In Question 300.2, the final price of the bond (i.e. the value of "x") is calculated using the inverse CDF such that 5% of the distribution is less than or equal to "x". This price is calculated to be $1.842 using p=5%. My interpretation of this is that 5% of the time the bond will be priced below$1.842 and the other 95% of the time the bond will be priced above $1.842. Is this correct? The question then states that the 95% VAR is given by$5.00 (the face value of the bond) minus $1.842 (q(.05)) equals$3.158. I don't understand conceptually how the formula for 95% VAR was determined to be $5.00 - q(.05). Can you please explain what the 95% VAR ($3.158) represents in the context of the area under the cumulative distribution graph?

#### David Harper CFA FRM

##### David Harper CFA FRM
Staff member
Subscriber
Hi @theapplecrispguy FYI, the source Q&A (with follow on discussion) is here at https://www.bionicturtle.com/forum/threads/p1-t2-300-probability-functions-miller.6728/ but briefly:
• Re: "My interpretation of this is that 5% of the time the bond will be priced below $1.842 and the other 95% of the time the bond will be priced above$1.842. Is this correct?" Yes, exactly correct. The integral (anti-derivative) of the given f(x) is the CDF which is F(x) = x^3/125. When we have the CDF, it means that cumulative p = x^3/125; i.e., p is the probability that the random variable will be less than or equal to x. Because 1.842^3/125 = 5.0%, under this distribution, there is a 5.0% probability that X will be less than $1.842; and, as you say, 95.0% of the time X will be greater than$1.842 (but less than $5.00, as the function domain is$0.00 < X < 5.00). As the question is testing the associated Miller, this is really the essential point of the question ....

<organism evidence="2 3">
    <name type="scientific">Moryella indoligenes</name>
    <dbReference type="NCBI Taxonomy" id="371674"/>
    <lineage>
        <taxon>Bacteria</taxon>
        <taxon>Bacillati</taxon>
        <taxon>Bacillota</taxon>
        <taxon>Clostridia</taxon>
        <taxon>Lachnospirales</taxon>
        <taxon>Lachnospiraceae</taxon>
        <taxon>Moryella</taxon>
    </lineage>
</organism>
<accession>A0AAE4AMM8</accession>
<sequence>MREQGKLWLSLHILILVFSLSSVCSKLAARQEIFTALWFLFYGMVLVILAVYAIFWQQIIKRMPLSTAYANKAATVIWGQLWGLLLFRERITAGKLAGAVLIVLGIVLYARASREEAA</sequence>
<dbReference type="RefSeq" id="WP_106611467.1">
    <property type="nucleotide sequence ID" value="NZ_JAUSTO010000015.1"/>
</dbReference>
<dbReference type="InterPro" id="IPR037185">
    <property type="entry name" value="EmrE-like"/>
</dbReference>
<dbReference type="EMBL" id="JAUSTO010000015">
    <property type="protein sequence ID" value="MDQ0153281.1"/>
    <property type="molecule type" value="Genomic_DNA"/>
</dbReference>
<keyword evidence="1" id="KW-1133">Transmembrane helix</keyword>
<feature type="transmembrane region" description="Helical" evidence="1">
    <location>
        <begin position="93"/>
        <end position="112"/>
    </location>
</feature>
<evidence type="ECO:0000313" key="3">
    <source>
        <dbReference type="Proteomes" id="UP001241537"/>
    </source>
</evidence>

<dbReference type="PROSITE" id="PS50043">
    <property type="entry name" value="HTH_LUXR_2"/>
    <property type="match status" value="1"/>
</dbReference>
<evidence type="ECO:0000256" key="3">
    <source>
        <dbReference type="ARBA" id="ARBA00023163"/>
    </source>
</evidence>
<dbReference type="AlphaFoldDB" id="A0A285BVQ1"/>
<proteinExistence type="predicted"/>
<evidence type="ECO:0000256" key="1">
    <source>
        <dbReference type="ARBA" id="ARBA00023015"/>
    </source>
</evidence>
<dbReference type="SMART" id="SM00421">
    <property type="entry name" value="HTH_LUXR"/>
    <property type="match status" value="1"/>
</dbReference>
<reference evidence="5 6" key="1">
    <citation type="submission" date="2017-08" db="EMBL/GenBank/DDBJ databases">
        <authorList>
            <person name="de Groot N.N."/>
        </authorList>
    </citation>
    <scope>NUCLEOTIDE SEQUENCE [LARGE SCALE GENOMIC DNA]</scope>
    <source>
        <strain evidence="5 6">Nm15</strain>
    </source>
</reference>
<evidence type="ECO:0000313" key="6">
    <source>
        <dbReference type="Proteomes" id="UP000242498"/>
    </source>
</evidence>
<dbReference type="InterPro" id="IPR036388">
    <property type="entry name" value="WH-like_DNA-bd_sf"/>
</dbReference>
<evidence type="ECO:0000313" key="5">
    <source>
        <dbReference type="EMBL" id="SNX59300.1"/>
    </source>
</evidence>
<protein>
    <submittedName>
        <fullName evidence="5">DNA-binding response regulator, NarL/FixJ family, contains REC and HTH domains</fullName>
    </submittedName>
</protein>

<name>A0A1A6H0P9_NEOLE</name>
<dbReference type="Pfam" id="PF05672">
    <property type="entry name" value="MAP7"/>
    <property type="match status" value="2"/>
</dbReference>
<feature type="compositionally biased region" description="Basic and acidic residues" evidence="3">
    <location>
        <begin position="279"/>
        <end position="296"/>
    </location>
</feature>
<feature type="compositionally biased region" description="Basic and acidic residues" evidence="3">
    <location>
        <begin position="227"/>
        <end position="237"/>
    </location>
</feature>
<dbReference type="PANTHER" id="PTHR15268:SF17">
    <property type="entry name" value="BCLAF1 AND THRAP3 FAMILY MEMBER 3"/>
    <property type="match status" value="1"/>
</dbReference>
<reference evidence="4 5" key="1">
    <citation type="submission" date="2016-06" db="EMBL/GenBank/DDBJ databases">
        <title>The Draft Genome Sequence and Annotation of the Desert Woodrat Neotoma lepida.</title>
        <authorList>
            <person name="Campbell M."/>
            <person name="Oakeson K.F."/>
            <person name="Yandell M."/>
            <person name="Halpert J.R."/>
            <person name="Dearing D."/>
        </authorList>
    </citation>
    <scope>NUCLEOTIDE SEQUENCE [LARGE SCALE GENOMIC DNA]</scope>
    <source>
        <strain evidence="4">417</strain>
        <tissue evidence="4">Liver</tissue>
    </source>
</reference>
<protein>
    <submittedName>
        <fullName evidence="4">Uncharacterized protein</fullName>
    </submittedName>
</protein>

• Because the VaR part here is really simplistic. VaR is a loss relative to something. This question gives the assumption that the expected future value is $5.00 so that the VaR can be computed as a simple "worst expected loss" of$5.00 - $1.842 =$3.158; ie, because there is a 5.0% probability of the final price falling below $1.842, there is a 5.0% probability of a loss worse than$3.158. If we were not given this assumption, the proper approaches are classically either:
• Compute the loss relative to the expected future value as the proper mean of the future distribution. In this case, as stated in the question, this relative VaR (it is called because it is relative to the expected future value) would be $3.75 -$1.842 = $1.908. I just didn't want to make the question too difficult; or, • Compute the loss relative to the current value, which is properly termed the absolute VaR (relative to the initial value). I don't think we have information to do that, but it would be given by discounted present value [$5.00 par] - $1.842 = absolute VaR. This shows why a good question needs to be specific about the VaR it looks for, VaR is a worst expected loss over a horizon (choice #1) with a confidence level (choice #2) relative to something (definitional #3). I hope that helps! #### theapplecrispguy ##### New Member Thank you David for the explanation which is very helpful. If the question had asked for the 5% VAR would the answer have been the same? #### David Harper CFA FRM ##### David Harper CFA FRM Staff member Subscriber Hi @theapplecrispguy Yes, but only because occasionally (or rarely) the 95.0% VaR will be represented by an author as the 0.050 VaR, treating them as the same idea. In any realistic use case, we are referring to the losses that happen in the worst 5.0% of times, the losing tail. It would not be realistic/sensible to speak of the losses that occur in the worst 95.0% of times (although mathematically it works of course). But, again, the idea is that we have a cumulative distribution function here, given by F(x) = p = x^3/125. Solving for x, we have x = (p*125)^(1/3). So for example, • at p = 5%, x = (5%*125)^(1/3) =$1.84
• at p = 10%, x = (10%*125)^(1/3) = $2.32 • at p = 20%, x = (20%*125)^(1/3) =$2.92
• at p = 50%, x = (50%*125)^(1/3) = $3.97; i.e., the median • at p = 95%, x = (95%*125)^(1/3) =$4.92
It's not a distribution of losses, it's a distribution of future values. We always want to be mindful of the difference, sometimes the distribution is losses. As this is future values, the risk tail is "down" at p = 5%, it is not "up" at p = 95%, so that either a 95% or 0.05 VaR would be realistically referring to the p = 5%. At the same time, there are valid usages of VaR for lower confidence levels, so we could have a 90% VaR (given by the loss of $5.00 minus$2.32) or a even an 80% VaR (given by the loss of $5.00 minus$2.92). I hope that helps!

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#### theapplecrispguy

##### New Member
Thank you. Clear and much appreciated!